Author: Will Mitchell – Certification Europe, Waste Enforcement Officer
Welcome, everybody, to International Compost Awareness Week!!
In case you’re new to the scene:
Composting is the recycling of organic materials, by their natural breakdown, into simpler forms, for re-use as fertiliser!
When I say ‘organic’ here I am referring to carbon based things like plant and animal tissues that are not man made, rather than something being chemical free. Think peels, shells and bones or unfinished scraps from some ungrateful’s dinner plate.
Home composting is all about turning scraps and cuttings into something beneficial that you can use.
FACT: Composting is great.
WHY should you compost?
- Composting reduces the need for landfill by taking material away from the bins. Win!
- Composting can save you money by reducing your bin bills! Sweet!
- Composting reduces your carbon footprint because, in landfill, organics produce greenhouse gases, particularly methane. Big win!
- Compost takes away the need to buy plant fertiliser, because it is fertiliser!
- Composting increases numbers of beneficial organisms in your garden.
- Compost spreading helps retain moisture in the soil and can even suppress weeds, plant diseases and pests!
According to www.mywaste.ie, on average, each Irish household is responsible for 117kg of food waste per year! Organic waste collection tends to be cheaper than general waste so go check that out. If you compost at home though you’ll save even more!
In the Irish example, wastes should be source segregated meaning recyclables, general waste and organic waste should all be placed in different bins. Collectors are obliged to offer organic waste pick-ups and if you have not been offered this service you should make enquiries with your waste services provider as not everything can be composted at home. For a quick look at commercial scale composting, check out this here link: Food Waste – how is it recycled
But how does composting work????
Composting is just allowing nature to work away and letting bacteria and fungi, as well as larger organisms like worms and millipedes, eat what you put in.
Nothing is left to waste in nature and if a material can be broken down for nutrients or energy you can bet that there is a critter close by to do it!
Plants are literally made of the stuff that plants need to grow – obviously. But a plant can’t just take what it requires straight from a peel or dead leaf – instead, some changes need to happen.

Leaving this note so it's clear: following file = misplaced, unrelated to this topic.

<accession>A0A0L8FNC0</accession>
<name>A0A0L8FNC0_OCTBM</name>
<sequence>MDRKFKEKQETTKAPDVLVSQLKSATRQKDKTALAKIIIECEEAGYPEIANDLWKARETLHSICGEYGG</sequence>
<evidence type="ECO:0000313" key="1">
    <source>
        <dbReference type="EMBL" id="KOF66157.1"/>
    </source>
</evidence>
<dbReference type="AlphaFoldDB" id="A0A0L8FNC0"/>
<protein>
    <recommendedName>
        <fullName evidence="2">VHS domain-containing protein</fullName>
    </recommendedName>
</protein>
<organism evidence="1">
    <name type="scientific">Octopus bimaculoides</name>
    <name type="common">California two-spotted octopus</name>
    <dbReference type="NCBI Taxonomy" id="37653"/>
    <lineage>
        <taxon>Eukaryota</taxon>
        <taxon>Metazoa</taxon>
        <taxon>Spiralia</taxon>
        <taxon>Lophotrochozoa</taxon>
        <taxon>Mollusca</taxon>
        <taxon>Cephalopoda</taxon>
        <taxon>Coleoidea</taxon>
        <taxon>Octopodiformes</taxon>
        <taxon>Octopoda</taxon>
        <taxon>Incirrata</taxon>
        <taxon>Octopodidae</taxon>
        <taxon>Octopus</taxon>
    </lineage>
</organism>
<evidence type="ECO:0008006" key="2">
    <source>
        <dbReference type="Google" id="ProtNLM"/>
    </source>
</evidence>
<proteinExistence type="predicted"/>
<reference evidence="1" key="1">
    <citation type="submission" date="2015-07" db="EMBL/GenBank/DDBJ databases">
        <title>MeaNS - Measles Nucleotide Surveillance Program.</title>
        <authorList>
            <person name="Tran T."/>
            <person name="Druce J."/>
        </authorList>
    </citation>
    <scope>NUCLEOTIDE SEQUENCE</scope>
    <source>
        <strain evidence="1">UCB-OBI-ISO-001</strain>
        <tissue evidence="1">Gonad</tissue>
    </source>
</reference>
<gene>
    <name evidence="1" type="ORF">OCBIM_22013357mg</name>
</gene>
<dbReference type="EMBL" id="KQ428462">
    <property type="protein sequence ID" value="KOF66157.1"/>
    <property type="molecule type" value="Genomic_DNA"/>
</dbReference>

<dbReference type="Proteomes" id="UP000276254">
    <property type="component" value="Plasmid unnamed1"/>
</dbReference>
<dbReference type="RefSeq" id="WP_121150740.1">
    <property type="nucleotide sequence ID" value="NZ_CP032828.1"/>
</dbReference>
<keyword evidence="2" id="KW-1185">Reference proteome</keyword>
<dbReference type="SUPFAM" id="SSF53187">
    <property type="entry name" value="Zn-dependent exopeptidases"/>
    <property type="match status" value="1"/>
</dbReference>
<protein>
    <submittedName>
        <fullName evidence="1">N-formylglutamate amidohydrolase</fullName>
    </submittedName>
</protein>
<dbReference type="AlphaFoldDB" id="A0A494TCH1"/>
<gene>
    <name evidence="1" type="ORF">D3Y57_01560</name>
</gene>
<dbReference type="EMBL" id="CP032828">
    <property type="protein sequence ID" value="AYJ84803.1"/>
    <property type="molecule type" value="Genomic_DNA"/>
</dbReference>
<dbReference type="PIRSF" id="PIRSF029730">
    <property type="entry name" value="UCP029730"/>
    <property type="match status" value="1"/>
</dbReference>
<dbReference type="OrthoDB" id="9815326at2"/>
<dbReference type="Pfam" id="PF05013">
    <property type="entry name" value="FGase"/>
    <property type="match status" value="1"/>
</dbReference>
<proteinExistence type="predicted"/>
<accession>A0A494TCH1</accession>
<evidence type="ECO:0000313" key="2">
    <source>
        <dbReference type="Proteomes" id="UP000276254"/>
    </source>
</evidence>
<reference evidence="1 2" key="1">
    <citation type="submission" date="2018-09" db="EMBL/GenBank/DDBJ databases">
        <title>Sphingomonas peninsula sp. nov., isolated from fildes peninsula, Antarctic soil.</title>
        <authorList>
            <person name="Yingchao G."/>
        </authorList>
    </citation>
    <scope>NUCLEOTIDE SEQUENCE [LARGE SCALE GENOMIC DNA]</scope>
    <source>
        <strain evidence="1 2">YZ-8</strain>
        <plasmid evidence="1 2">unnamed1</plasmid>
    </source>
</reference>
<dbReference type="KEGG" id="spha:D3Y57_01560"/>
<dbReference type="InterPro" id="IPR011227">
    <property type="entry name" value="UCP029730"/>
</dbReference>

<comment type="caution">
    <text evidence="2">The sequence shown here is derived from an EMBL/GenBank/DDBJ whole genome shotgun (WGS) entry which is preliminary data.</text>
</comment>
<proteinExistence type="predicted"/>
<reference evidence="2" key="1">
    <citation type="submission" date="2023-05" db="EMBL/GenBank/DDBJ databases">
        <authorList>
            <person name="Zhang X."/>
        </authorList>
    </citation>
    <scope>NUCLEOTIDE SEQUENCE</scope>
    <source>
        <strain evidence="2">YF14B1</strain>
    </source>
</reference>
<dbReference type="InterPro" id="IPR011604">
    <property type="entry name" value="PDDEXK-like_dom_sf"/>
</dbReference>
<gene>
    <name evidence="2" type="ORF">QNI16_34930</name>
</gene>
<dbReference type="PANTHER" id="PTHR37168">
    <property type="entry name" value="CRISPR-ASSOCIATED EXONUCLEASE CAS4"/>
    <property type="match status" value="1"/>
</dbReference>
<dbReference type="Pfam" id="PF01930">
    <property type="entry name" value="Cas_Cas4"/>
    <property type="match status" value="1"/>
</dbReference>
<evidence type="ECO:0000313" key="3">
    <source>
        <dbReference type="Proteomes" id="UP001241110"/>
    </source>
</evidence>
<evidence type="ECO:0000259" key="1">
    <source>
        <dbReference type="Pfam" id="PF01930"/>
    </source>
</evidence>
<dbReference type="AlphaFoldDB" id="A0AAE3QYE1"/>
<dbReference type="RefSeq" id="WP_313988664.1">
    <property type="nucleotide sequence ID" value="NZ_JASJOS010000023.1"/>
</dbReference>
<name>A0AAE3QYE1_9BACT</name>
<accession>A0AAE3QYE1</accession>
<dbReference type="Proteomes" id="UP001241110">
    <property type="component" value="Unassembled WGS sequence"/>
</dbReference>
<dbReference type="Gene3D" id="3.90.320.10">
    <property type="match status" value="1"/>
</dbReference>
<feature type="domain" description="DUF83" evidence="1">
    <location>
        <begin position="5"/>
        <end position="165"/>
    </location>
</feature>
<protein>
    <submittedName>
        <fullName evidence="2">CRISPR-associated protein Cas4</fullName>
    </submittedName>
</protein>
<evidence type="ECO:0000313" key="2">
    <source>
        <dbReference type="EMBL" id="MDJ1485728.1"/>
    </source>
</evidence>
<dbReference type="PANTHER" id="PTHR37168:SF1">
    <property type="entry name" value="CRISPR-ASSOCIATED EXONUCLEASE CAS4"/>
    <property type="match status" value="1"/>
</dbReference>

Organisms in a compost pile physically chew or chemically digest the materials, breaking them down into simpler compounds. After time and multiple stages of decomposition, the resulting product is simple enough for plants to make use of.
Rates of decomposition depend on a few factors like moisture content, oxygen levels, nutrient balance and temperature.
Everything needs water to function and microbes are no different. If your compost gets too dry then decomposition will slow right down – luckily you can restart things by simply adding water.
Two groups of bacteria that will be gently metabolising your pile are aerobic and anaerobic – those that require lots of oxygen and those that require little or no oxygen. Aerobic ones are faster acting and the best way to promote their activity is by forking through and turning your compost to aerate it.
Nutrient balance is about keeping your carbon to nitrogen ratio around 25 or 30:1.
(Sidenote: I have never paid attention to this and my compost seems grand.)
Too much nitrogen means a sludgy wet pile and too much carbon means dry, slow decomposition. This is also known as the brown green balance. Brown items good for carbon are dry things like wood chips, straw, dried grasses and leaves etc., while green items good for nitrogen are things like fresh grass clippings and kitchen waste. If your pile looks either dry or sludgy, it’s easy to remedy by mixing in either brown or green materials as needed.
Finally, the temperature of the pile will affect rates because microbes have thermal ideals. When your compost pile is new it will not have enough mass to retain heat but as it grows it will warm up and stay warm even when air temperatures drop. If you have a large pile or one that gets a lot of sun you may have to toss the material to make sure that temperatures don’t start to kill off the desired microbes!
What are the steps to start composting at home?
Now let’s get talking about how difficult it is for you to start composting at home….
…It’s so easy.
All you need is organic matter and time!
Step 1. Figure out what you want and need depending on your available space and the waste you produce.
If you have a large garden space available and find you have bajillions of food waste as well as grass cuttings and leaves then you might be best to make your own container with some old pallets or sheet metal like in the image below:
OK, that one is fair huge, but it gives you the idea.
From there, you have options all the way down the size scale and it’s just a matter of picking one that fits your space well.